Barbecue techniques and recipes are part of a time-honored tradition in this country, handed down from generation to generation.
America’s passion for the pit is the inspiration behind an upcoming concert at 7:30 p.m. Friday, Feb. 17 at the Maxwell Performing Arts Theatre featuring live music composed by Wycliffe Gordon, world-renowned trombonist and director of jazz studies at Augusta University.
A few years ago, Gordon was commissioned to compose the score for a documentary, Smokestack Lightning, A Day in the Life of Barbeque. This documentary is based on a book written about the barbecue culture in different regions of the United States, Gordon said.
“The book was done by a friend of mine, Lolis Elie, and a great photographer, Frank Stewart,” Gordon said, adding the book was called, Smokestack Lightning: Adventures in the Heart of Barbecue Country. “Lolis and Frank went on the road to document barbecue culture in the United States.”
Prior to publishing their book, Elie was the road manager for the Wynton Marsalis Band and Stewart was the photographer for Marsalis’s book, Sweet Swing Blues on the Road. During that time, Elie and Stewart said they consumed so much barbecue that they decided to branch off on their own and write a historical, cultural and culinary study of barbecue.
Driving through the Midwest and the South in a 1981 Volvo with a tape of Howlin’ Wolf’s Smokestack Lightnin’ for inspiration, Elie and Stewart visited nearly 50 barbecue restaurants, talking to cooks, taking pictures and evaluating the food. They chronicled the lore and traditions of the barbecue belt and collected recipes, descriptions and photographs of everything from barbecued cow faces to pig snouts.
“After the book was published in 1996, a small film company out of San Francisco decided to make a documentary based on the book and they wanted a musician to put original music to it,” Gordon said. “As a result, Lolis recommended me to compose the score for the movie.”
The music for the documentary was recorded at the historic Studio South Production in Augusta, so Gordon decided to help inspire the band by offering barbecue during the lunch breaks at the studio.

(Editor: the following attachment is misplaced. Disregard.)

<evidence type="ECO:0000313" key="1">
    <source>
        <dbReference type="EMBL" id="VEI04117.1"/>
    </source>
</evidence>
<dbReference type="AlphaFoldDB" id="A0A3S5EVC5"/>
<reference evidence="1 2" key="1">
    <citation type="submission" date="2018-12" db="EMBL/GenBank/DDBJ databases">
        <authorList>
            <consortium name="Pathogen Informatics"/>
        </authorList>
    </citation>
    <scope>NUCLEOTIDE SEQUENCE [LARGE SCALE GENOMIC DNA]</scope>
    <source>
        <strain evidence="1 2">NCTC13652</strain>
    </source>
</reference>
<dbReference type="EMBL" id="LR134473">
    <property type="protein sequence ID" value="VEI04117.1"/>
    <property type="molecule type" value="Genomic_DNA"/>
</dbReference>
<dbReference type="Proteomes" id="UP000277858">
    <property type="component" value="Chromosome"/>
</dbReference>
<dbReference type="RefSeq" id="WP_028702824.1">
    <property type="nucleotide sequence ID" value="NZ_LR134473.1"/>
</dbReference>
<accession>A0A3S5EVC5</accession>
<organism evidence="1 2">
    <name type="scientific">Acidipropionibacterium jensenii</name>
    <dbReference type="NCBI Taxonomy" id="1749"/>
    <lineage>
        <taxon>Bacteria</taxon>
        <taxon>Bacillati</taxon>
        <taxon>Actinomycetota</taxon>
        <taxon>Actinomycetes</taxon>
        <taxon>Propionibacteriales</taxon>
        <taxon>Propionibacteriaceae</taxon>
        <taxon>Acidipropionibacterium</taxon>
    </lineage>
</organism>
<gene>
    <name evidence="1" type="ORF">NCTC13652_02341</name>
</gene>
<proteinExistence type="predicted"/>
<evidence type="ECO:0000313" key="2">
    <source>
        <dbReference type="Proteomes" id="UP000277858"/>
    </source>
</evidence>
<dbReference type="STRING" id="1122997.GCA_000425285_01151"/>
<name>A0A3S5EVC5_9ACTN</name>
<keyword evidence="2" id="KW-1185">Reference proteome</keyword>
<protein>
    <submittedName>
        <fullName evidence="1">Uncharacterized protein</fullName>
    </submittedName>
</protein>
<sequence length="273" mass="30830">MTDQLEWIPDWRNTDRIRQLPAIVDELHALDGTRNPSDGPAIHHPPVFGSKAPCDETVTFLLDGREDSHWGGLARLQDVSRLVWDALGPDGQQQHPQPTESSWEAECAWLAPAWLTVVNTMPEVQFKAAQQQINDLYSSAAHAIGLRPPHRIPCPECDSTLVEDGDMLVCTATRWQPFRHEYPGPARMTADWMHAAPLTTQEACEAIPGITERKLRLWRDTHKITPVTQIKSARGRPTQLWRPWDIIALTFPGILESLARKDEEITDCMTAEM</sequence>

“Composing the music for the documentary was incredible. It was a fun project,” Gordon said. “And one of the best things about the recording sessions right here in Augusta was we were in the studio for a week and we ate from a different local barbecue place every day to help with the process. The band was just watching the film and we’d say, ‘Hey, let’s try this type of barbecue today.’ We had a great time trying different kinds of barbecue around town.”
During the upcoming concert at the Maxwell Theatre, AU Jazz and Friends: Smokestack Lightning, Gordon said some of the original members of his band will perform as guests with the AU Jazz Ensemble as they play the music composed for the film. Clips from the documentary will also be shown during the performance, he said.
“The documentary talks about all of the different styles of barbecue and about the barbecue culture in the United States and how it came about in different regions,” Gordon said. “Of course, they have different ways that they look at barbecues in North Carolina, South Carolina, Chicago, Mississippi and Kansas City. The documentary gives you a little bit of history about barbecue in America and even in Mexico.”
Gordon thoroughly enjoyed composing the music for the documentary and he can’t wait to showcase the music and documentary during the performance at the Maxwell Theatre this Friday, he said.
“We are looking forward to having a good time,” Gordon said, adding that he is collaborating with Matthew Buzzell, an associate professor from the Department of Art and Design and an award-winning filmmaker, to record the AU Jazz Ensemble’s show. “Matthew is going to bring some of his students and they are going to use four or five cameras to document the performance. That way, we can put it in an archive of some of the performances we have had at the university, so that’s pretty exciting.”
“I just want to tell people to come out and see this show,” Gordon added. “It’ll be a lot of fun.”
Tickets for “AU Jazz and Friends: Smokestack Lightning” are $5 for the general public and free for Augusta University students, faculty and staff with a valid JagCard. K-12 students are also admitted free at the door. For more information, email the Maxwell Theatre Box Office or call 706-667-4100.